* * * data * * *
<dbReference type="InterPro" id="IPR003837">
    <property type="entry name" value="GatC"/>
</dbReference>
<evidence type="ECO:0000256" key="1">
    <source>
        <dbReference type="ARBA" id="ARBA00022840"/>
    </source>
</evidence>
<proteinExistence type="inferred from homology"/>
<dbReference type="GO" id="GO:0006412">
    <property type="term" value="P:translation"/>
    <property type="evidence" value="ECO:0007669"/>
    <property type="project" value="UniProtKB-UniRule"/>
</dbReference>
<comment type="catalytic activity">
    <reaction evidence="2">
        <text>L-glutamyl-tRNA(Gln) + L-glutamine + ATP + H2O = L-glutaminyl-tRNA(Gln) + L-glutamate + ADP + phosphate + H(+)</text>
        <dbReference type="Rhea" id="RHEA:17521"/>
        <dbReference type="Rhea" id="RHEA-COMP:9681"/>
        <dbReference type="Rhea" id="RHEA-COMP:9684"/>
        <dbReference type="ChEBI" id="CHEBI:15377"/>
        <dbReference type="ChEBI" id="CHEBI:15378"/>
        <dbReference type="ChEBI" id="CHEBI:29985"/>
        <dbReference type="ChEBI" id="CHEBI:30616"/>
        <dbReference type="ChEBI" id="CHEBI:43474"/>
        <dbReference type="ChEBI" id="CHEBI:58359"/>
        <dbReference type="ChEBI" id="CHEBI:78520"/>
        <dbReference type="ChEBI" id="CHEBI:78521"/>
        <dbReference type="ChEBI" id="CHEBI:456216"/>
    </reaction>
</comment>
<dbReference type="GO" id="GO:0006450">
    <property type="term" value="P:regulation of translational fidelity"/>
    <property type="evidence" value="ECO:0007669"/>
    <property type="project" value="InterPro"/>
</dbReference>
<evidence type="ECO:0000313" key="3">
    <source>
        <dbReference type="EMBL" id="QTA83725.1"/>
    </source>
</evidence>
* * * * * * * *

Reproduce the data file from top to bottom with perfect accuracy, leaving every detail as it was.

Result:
<dbReference type="InterPro" id="IPR003837">
    <property type="entry name" value="GatC"/>
</dbReference>
<evidence type="ECO:0000256" key="1">
    <source>
        <dbReference type="ARBA" id="ARBA00022840"/>
    </source>
</evidence>
<proteinExistence type="inferred from homology"/>
<dbReference type="GO" id="GO:0006412">
    <property type="term" value="P:translation"/>
    <property type="evidence" value="ECO:0007669"/>
    <property type="project" value="UniProtKB-UniRule"/>
</dbReference>
<comment type="catalytic activity">
    <reaction evidence="2">
        <text>L-glutamyl-tRNA(Gln) + L-glutamine + ATP + H2O = L-glutaminyl-tRNA(Gln) + L-glutamate + ADP + phosphate + H(+)</text>
        <dbReference type="Rhea" id="RHEA:17521"/>
        <dbReference type="Rhea" id="RHEA-COMP:9681"/>
        <dbReference type="Rhea" id="RHEA-COMP:9684"/>
        <dbReference type="ChEBI" id="CHEBI:15377"/>
        <dbReference type="ChEBI" id="CHEBI:15378"/>
        <dbReference type="ChEBI" id="CHEBI:29985"/>
        <dbReference type="ChEBI" id="CHEBI:30616"/>
        <dbReference type="ChEBI" id="CHEBI:43474"/>
        <dbReference type="ChEBI" id="CHEBI:58359"/>
        <dbReference type="ChEBI" id="CHEBI:78520"/>
        <dbReference type="ChEBI" id="CHEBI:78521"/>
        <dbReference type="ChEBI" id="CHEBI:456216"/>
    </reaction>
</comment>
<dbReference type="GO" id="GO:0006450">
    <property type="term" value="P:regulation of translational fidelity"/>
    <property type="evidence" value="ECO:0007669"/>
    <property type="project" value="InterPro"/>
</dbReference>
<evidence type="ECO:0000313" key="3">
    <source>
        <dbReference type="EMBL" id="QTA83725.1"/>
    </source>
</evidence>